Operation of the three-point hitch will be described by referring to FIGS. 2 and 3, showing hitch 10 attached at the vehicle frame 52 and at bumper 76 (both shown in phantom). The implement 178, in this case a snowblower, has a vertical bracket 80 that connects pivotally to the upper pivot arm 12 and the lower pivot arms 14 and 16 at 82 and 84. In the figures, it can be seen that the upper and lower pivot arms 12 and 16 are parallel and the pivot points 82 and 84 are reasonably parallel to pivot points 18 and 22. These configurations form a rough parallelogram, which, for vertical motions of about one foot, maintain the vertical bracket 80 of the snowblower in a vertical orientation.
The parallelogram configuration of FIGS. 2 and 3 also demonstrates an advantage of this hitch which has a pair of upper and lower universal joints 86 and 88 connecting jackshaft 34 to intermediate shaft 90 and output yoke 92 of the implement 178. It can be seen that in either lowered implement position (FIG. 2) or raised position (FIG. 3), the centerlines 94 and 96 remain horizontal and parallel. This parallelism gives a constant rotational velocity to the output yoke 92 as will be described later.
The drive for the jackshaft 34 and lower universal joint 88 is through the clutch 32 and power take-off assembly 42 and is shown in more detail in FIGS. 4A, 4B, and 4C. Engine 100 connects to the pulleys 102 via belts 30. This assembly 42 is pivotally attached to the mounting tube 104 at pivot points 106 and 108. This pivotal mounting provides a belt adjusting and maintaining means 110 that, after adjustment, of the adjusting nut 112 on the pivotal threaded shaft 48, maintains a constant belt 30 tension regardless of engine motion, i.e., up, down, or rotation on its motor mounts. In a preferred arrangement, engine pulley 114, pivot point 116, and clutch pulley 102 are in a straight line as shown in FIG. 4C.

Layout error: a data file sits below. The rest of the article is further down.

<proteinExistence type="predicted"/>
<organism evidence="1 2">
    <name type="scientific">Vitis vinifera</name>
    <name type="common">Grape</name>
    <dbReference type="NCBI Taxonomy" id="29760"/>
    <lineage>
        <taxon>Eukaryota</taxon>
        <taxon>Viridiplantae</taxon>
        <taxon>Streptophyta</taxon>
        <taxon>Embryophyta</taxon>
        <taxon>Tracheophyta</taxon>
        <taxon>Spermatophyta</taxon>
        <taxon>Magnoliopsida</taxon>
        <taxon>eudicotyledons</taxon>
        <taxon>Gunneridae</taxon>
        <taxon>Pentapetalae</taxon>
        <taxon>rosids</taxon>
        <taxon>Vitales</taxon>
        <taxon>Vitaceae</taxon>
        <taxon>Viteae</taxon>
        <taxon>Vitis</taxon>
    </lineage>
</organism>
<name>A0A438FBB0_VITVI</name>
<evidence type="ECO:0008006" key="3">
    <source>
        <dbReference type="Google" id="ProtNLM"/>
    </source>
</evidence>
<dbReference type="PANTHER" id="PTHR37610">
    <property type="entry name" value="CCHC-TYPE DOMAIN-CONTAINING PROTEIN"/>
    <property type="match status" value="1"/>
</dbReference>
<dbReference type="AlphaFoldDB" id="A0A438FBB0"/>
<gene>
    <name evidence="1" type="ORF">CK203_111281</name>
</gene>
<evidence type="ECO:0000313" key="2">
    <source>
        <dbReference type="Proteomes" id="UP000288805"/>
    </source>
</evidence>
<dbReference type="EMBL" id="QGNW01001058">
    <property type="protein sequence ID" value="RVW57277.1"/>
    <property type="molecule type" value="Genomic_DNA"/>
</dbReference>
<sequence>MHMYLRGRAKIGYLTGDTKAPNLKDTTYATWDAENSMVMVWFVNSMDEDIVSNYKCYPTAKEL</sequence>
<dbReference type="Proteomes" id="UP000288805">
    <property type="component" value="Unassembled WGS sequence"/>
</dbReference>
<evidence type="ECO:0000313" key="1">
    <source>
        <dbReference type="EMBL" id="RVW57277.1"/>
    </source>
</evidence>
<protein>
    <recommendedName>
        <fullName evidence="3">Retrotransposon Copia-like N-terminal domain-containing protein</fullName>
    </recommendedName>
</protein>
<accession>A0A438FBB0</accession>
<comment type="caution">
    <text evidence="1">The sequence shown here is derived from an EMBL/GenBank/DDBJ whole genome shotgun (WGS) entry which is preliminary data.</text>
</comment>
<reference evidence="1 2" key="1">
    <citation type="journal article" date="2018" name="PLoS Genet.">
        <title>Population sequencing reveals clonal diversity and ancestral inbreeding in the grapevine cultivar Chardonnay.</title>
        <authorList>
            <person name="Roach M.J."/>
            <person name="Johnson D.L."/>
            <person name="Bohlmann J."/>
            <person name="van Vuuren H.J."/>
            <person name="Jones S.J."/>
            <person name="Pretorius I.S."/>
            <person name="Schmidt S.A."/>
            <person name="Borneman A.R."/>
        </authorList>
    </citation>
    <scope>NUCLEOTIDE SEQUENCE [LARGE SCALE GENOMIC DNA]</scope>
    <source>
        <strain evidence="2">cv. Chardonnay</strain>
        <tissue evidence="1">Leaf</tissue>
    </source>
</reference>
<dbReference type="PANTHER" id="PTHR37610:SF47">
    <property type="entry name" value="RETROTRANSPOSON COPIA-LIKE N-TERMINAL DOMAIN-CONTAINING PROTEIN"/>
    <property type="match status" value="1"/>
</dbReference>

Referring now to FIG. 5, the hydraulic power means is illustrated at 120. The vehicle's components shown are hydraulic steering pump 122 which pumps oil to the power steering gearbox 124 which normally would exhaust to the oil cooler 126 and then return to the pump 122. The system is modified by adding a lower solenoid valve 128 and a raise solenoid valve 130 at the outlet piping connection 132 of the steering gearbox. The outlet from the lower solenoid valve connects at 134 to the bottom port A of hydraulic lift cylinder 50. The outlet from raise solenoid valve 130, which is a normally open valve, returns the oil to the cooler 126. To raise the lift, raise solenoid valve 130 is energized closing the valve. The oil is, therefore, diverted through lower solenoid valve 128 to the raise port A of the lift cylinder 50. Lower solenoid valve 128 has an internal check valve that allows flow only in direction at arrow 138 until it is energized.